Case law has also continued to develop as understanding in this area has grown, with notable cases such as F v M and Re H-N and Others providing guidance on the definition of controlling and coercive behaviour and when Fact-Finding Hearings are appropriate, as well as addressing the limitations of Scott Schedules and the implementation of PD12J (albeit that the case law has also arisen from the need to address issues regarding how domestic abuse has been dealt with in the family justice system). As part of the measures introduced by the Domestic Abuse Act, the role of the Domestic Abuse Commissioner was created.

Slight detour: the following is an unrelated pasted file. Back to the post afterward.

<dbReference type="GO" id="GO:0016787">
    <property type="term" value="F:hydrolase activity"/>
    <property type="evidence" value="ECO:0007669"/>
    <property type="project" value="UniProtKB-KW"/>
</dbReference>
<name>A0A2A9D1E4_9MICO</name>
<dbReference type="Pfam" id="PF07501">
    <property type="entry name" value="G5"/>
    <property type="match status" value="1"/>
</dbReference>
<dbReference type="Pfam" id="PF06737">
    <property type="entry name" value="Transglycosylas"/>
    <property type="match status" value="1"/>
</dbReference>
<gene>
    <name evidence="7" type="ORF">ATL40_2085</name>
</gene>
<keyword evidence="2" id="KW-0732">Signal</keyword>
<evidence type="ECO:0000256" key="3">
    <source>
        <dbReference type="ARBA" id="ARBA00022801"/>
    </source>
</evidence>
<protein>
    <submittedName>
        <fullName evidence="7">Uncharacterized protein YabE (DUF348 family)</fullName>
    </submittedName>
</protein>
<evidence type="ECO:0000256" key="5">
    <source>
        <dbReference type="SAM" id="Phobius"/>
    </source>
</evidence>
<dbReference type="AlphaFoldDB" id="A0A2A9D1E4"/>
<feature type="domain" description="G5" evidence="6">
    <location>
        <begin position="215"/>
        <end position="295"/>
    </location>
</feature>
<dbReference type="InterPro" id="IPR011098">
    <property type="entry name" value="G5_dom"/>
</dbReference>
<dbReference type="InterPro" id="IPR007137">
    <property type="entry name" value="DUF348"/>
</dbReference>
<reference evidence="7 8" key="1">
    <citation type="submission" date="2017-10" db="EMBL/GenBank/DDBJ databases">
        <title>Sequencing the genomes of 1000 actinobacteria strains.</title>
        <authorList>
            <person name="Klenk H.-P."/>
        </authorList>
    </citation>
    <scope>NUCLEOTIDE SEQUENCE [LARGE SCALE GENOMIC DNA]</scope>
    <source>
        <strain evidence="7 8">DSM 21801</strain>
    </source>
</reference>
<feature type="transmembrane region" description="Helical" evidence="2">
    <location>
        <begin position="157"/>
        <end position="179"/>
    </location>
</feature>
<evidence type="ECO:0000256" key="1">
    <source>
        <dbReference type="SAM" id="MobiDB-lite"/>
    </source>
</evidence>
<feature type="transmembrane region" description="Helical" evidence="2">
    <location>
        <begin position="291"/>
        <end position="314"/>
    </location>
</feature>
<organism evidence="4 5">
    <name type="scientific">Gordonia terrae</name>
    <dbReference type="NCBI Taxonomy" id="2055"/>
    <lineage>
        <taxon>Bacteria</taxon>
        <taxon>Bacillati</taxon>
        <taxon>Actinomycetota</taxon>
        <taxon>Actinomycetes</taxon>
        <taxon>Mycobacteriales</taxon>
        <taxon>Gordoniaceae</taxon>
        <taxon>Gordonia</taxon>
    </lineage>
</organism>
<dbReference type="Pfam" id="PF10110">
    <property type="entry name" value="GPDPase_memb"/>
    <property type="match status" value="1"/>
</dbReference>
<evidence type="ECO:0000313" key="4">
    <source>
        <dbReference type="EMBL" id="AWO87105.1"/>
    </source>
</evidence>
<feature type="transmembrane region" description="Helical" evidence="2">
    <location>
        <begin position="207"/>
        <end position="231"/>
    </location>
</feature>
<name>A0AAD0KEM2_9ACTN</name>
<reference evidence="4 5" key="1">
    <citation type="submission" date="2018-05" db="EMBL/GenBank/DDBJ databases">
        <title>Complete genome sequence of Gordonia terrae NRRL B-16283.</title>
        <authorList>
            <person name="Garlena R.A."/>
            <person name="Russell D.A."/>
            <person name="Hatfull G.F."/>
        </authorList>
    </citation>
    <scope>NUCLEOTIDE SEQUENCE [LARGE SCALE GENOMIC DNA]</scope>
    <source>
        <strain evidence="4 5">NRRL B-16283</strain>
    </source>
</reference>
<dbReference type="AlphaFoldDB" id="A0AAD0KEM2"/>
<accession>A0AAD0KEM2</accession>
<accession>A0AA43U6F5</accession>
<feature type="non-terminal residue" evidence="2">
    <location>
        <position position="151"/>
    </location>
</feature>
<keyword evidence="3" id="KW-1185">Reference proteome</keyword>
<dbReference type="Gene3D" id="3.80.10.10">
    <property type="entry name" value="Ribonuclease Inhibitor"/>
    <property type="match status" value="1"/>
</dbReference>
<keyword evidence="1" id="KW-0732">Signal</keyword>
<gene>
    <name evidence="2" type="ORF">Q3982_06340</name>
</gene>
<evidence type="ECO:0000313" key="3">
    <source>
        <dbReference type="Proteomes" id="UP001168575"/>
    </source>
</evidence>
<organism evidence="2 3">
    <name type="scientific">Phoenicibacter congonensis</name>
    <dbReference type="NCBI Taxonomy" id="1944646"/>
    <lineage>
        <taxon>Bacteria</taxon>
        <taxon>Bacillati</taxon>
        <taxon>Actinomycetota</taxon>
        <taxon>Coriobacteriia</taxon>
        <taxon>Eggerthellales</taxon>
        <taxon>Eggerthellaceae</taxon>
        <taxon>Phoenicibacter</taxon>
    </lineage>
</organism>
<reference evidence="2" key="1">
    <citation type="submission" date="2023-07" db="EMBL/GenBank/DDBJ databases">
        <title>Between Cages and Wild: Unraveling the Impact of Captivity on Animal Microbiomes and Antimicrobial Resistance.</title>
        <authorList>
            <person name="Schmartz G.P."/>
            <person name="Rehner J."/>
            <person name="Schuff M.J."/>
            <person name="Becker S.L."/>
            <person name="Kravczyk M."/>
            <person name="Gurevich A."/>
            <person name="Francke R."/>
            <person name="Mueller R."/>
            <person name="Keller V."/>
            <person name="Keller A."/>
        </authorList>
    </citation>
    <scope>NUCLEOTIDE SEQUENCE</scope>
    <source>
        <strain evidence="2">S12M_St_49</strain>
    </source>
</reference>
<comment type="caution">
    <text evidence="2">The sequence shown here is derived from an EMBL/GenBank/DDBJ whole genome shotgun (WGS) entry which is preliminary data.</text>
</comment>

The July 2023 report by the Ministry of Justice, titled "The Family Court and domestic abuse: achieving cultural change," addresses issues from the June 2020 Harm Panel report and highlights advancements in family court procedures for domestic abuse cases. Subsequent developments include new Court of Appeal guidance, the creation of Cafcass boards and training plans, the trial of Pathfinder Courts, and protective measures from the Domestic Abuse Act. Additionally, there is a push for increased data transparency and mandatory domestic abuse training for judges. The report also notes improvements in managing intimate image cases, the allowance of IDVAs and ISVAs in family courts as of April 2023, and the implementation of the Qualified Legal Representative (QLR) scheme.